Mr. Argumentative: “If we all have eternal life no matter what, then who were the people Jesus spoke to in Matthew 7:21 when He said, ‘Depart from Me, I never knew you’? They were clearly believers in Jesus Christ. Why didn’t they get eternal life?”

Mr. Corrective: “What was meant by the previous comments is that the Bible does not teach annihilationism. In other words, the lost are not totally destroyed so as not to exist. Instead, they continue to ‘live’ in the torment of Hell. However, to your point, this is not ‘life’ in the same sense that the New Testament often speaks of it. Eternal life in Christ is real life, flourishing life, life in the favorable presence of God. Now, that’s truly living!”

Mr. Argumentative: “Revelation 22:19 clearly states that your name can be removed from the Book of Life. You can’t get your name in the Book of Life if you haven’t been chosen by God and been saved. How do we know if a person is truly saved or not?”

Mr. Corrective: “You can know you are saved by a changed life, and a changed life will produce fruit. That’s what the Bible teaches. God makes a lot of promises to us, and for me, I will stand on them. I know I am saved because I am not the same person I use to be. I am now a child of God and a saint. Do I still sin? Yes. Am I convicted of that sin? Yes. Does God forgive me? Yes. God wants us to live a full and abundant life and tells us the way to do that is to follow Jesus. The way we do this is by praying, studying the Bible, and in so doing strengthening our relationship with God. The stronger our relationship the more abundant and fuller our lives become. An abundant life in the world looks different than the one in the spiritual world within which Christians live. But in the end, it’s not up to us to decide who is saved and who isn’t. It’s up to us to be right with God ourselves, share the Gospel, and make disciples.”

Mr. Argumentative: “Show me scripture that supports your thesis.”

Mr. Corrective: “Are you asking about the comment regarding annihilationism? Assuming for now that annihilationism is the issue, I’ll borrow from J.I. Packer: ‘Texts like Jude 6, Matthew 8:12, Matthew 22:13, and Matthew 25:30 show that darkness signifies a state of deprivation and distress, not of destruction in the sense of ceasing to exist. After all, only those who exist can weep and gnash their teeth, as those banished into the darkness are said to do. Moreover, Luke 16:22–24 shows that, as in a good deal of extrabiblical apocalyptic literature, fire signifies continued existence in pain. The chilling words of Revelation 14:10 with 19:20 and 20:10, and of Matthew 13:42, 50, confirm this. In 2 Thessalonians 1:9 Paul explains, or extends, the meaning of “punished with everlasting [eternal, aionios] destruction” by adding “and shut out from the presence of the Lord”— which, by affirming exclusion, rules out the idea that “destruction” meant extinction. Only those who exist can be excluded. It’s often been pointed out that in Greek the natural meaning of the destruction vocabulary (noun, olethros; verb, apollumi) is “wrecking,” so that what’s destroyed is henceforth nonfunctional rather than annihilated altogether’.”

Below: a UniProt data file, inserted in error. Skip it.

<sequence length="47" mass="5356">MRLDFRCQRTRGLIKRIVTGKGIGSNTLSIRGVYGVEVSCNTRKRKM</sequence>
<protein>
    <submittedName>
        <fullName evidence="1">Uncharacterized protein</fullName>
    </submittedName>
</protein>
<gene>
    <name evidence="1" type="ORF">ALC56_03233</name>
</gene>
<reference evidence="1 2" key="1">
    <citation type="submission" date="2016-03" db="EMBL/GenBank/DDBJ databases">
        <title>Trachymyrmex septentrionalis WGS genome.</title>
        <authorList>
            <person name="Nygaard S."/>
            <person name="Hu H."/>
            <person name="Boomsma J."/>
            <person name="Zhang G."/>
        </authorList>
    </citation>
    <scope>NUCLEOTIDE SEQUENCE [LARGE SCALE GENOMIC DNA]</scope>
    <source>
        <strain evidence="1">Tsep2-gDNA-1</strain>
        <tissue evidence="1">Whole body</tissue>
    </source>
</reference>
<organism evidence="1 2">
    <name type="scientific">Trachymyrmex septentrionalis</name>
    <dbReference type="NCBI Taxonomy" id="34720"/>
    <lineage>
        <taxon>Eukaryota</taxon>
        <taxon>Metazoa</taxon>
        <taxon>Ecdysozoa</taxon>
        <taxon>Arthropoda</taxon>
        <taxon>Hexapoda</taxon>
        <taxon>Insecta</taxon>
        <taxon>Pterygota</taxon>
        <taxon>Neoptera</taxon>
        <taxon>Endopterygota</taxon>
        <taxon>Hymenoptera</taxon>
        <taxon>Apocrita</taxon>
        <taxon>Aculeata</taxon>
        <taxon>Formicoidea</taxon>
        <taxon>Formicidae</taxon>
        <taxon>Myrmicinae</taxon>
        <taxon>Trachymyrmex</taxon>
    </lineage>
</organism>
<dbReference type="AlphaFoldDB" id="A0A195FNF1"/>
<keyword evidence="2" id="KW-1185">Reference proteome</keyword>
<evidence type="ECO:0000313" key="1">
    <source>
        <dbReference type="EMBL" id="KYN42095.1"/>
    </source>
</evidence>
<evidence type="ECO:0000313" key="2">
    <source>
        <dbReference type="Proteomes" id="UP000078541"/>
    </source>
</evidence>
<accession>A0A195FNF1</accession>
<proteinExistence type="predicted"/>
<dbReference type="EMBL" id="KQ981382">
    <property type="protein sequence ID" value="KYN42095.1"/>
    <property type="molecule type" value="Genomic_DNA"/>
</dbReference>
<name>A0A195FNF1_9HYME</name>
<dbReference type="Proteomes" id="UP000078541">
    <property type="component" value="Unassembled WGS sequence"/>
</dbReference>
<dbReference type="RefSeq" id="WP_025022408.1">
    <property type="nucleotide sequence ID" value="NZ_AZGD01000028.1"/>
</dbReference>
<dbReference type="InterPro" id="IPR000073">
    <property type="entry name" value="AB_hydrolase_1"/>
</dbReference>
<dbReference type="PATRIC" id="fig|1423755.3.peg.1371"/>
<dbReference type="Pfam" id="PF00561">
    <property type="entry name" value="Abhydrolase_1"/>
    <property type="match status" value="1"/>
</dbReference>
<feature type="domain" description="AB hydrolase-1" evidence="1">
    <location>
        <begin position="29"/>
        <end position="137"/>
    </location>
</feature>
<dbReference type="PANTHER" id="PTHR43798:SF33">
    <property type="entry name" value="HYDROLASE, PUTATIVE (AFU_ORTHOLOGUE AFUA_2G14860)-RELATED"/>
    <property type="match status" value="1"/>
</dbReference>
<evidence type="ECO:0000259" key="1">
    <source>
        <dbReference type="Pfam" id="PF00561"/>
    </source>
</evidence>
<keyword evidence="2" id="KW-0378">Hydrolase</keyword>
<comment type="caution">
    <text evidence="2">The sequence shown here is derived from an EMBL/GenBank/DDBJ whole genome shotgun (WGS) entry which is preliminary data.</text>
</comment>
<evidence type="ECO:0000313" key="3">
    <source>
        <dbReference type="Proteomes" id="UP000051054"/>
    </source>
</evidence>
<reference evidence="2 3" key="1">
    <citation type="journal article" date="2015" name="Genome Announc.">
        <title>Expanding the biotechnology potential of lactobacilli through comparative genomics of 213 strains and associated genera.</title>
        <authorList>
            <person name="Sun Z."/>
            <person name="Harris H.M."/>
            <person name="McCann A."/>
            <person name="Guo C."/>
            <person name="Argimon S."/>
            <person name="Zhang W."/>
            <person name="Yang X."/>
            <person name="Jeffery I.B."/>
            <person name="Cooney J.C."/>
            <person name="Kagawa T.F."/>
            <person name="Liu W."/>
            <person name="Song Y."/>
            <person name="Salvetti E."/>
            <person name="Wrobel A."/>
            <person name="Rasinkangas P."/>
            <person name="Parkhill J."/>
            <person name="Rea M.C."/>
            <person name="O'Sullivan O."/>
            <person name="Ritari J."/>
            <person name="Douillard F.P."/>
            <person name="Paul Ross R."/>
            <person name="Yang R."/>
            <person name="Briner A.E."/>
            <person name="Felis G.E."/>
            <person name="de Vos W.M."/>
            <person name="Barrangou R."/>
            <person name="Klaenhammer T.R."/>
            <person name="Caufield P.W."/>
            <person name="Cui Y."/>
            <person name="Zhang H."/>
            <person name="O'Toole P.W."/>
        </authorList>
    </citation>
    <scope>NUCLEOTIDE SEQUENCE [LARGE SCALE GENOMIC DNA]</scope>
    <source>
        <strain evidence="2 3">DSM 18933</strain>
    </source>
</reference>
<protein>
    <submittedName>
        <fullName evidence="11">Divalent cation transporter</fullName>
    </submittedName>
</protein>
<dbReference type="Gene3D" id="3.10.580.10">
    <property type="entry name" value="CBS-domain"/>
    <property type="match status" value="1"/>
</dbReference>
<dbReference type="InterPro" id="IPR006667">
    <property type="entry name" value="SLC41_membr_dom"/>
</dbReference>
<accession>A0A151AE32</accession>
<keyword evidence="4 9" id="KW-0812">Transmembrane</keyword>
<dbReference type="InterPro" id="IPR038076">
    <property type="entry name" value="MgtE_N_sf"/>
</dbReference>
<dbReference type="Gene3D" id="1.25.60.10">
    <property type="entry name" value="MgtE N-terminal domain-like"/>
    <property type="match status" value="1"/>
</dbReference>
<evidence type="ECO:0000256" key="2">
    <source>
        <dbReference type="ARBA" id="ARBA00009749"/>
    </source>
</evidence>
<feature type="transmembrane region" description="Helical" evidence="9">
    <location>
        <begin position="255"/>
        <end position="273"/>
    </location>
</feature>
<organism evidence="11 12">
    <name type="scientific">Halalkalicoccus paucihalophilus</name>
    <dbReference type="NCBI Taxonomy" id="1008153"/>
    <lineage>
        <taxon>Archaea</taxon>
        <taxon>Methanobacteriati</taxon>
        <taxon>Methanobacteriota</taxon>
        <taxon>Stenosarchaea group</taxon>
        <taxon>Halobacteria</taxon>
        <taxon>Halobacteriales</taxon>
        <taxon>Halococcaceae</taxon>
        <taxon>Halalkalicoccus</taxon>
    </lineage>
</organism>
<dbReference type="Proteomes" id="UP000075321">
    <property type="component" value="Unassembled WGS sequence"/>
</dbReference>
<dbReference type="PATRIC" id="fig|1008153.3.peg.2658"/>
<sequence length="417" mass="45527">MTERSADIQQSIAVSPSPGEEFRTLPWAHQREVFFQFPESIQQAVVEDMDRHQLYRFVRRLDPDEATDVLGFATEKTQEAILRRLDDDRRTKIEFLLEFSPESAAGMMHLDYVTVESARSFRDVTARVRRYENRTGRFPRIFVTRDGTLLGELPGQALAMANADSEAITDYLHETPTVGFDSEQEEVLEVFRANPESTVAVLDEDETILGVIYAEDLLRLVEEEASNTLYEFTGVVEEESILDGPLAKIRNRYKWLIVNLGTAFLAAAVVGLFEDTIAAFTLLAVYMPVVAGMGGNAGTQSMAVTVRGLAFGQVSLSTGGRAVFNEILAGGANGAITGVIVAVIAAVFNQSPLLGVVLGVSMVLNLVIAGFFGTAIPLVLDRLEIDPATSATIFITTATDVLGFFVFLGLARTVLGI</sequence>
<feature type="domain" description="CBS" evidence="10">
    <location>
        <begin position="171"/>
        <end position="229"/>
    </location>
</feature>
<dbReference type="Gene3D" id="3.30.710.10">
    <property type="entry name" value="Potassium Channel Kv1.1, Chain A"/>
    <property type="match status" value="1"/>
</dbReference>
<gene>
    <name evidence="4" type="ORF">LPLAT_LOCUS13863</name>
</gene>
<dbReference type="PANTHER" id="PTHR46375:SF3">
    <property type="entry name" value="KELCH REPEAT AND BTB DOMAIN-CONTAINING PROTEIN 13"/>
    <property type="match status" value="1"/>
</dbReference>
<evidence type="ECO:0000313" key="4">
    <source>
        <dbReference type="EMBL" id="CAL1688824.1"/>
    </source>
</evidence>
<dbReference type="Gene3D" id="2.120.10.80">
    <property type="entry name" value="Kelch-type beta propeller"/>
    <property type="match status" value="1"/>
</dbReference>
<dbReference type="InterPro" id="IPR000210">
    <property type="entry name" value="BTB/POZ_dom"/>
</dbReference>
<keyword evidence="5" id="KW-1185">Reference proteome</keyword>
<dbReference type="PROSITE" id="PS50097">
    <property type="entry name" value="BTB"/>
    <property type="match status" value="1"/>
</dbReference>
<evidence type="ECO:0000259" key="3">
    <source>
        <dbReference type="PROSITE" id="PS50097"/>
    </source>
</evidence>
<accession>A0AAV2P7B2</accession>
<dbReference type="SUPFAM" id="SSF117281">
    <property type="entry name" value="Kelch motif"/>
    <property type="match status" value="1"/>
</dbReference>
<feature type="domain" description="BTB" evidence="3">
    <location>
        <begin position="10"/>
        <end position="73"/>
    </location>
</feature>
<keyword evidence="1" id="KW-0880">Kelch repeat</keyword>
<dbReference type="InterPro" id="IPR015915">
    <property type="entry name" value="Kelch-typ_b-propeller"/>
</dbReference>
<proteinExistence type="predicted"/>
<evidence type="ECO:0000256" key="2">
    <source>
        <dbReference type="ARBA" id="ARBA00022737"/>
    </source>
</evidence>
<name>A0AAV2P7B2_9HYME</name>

Mr. Argumentative: “Amen brother! I admit that too often we forget God has already won the victory through the blood of Jesus Christ. Like the thief on the cross, he acknowledged who Jesus was and Jesus said today you will be with me in paradise. We need to remember who we are in Christ and pursue a closer relationship with God; living our lives the best way we can accordingly.”

Mr. Corrective: “This has been a great dialog on this post. Love it! I particularly like the back and forth about the importance of both ‘good news’ and ‘bad news’. Without an understanding of the bad news (all have sinned and deserve eternal death) there is no context for the Good News (Jesus paid the penalty of death for those who are His). Pointing out the bad news is part of proclaiming the Good News. And once a person is born again, they celebrate the victory of Christ! So, if our hearts are not given reason to feel convicted during worship services, then our pastors have fallen short… and if the hearts of Christians are not given reason to also feel encouraged during worship services, then our pastors have fallen short. The ENTIRE Gospel MUST be preached… both reprobation and redemption… to the glory of God.”


I end this blog with a few short bonus items.

This (see link) was a pretty good read at the time. We do need to keep our primary focus on Jesus rather than on places, events, and looks to the future or the past. However, this article feels as though it comes from a simpler time, a time when all that most believers had to worry about were “three false idols” within the church.


All the woke garbage that has really ascended during the past couple of years is not entirely new. As proof that this is true, I had this pop up as a “memory” from social media past.

Someone wrote: “I have to point this out, in light of the Baltimore Orioles Adam Jones case, and Tom Brady’s relationship with President Donald Trump, plus all the skilled wide receivers (and tight end) being white on the New England Patriots. I mean, I love the Boston fans; they have great passion, but I’m just saying – it looks funny.”

I responded with a note of sarcasm: “Let’s look at the other city in this story, the ignored nefarious part of the story. Cal Ripken Jr…. white. Johnny Unitas… white. Michael Phelps… white. Jim Palmer… white. Boog Powell… white. Earl Weaver… white.Todd Heap… white. Joe Flacco… white. Bert Jones… white. Even Rod Thorn… white guy. Hmm. Very suspicious.”
To this I received the reply: “Ray Lewis black. Frank Robinson black. Ed Reed black. John Mackey black.”

So, I ended with: “Ty Law black. Vice Wilfork black. Troy Brown black. Andre Tippet black. Bill Russell black. Paul Pierce black. Robert Parrish black. Sam Jones black. Ray Allen black. Nate Archibald black. David Ortiz black. Mo Vaughn black. Jim Rice black. And Willie O’Ree black.”

The false accusations of so-called “racism” behind every bush have got to stop.


A friend posted a link, adding these comments, “Wow! Pope Francis’ behavior here has the power to change the world! Amazing!” Here’s the link.

Here’s the thought that I offered to this friend: “This is commendable, to a point. All humans are God’s creatures, created in God’s image no less! However, in the Bible there’s generally a special covenant relationship with God that’s in view when discussing people as God’s children. In Acts 17 the Apostle Paul does quote the Cilician Stoic philosopher Aratus, saying that we are all ‘God’s offspring’. Yet, notice that Paul does this in the context of calling the non-believers to repentance so that they will have salvation in Christ. Perhaps the pope made this same call to repentance, but if so, this is sadly not reflected in the news article.”


That is all for this week. God bless you,

Pastor Troy Skinner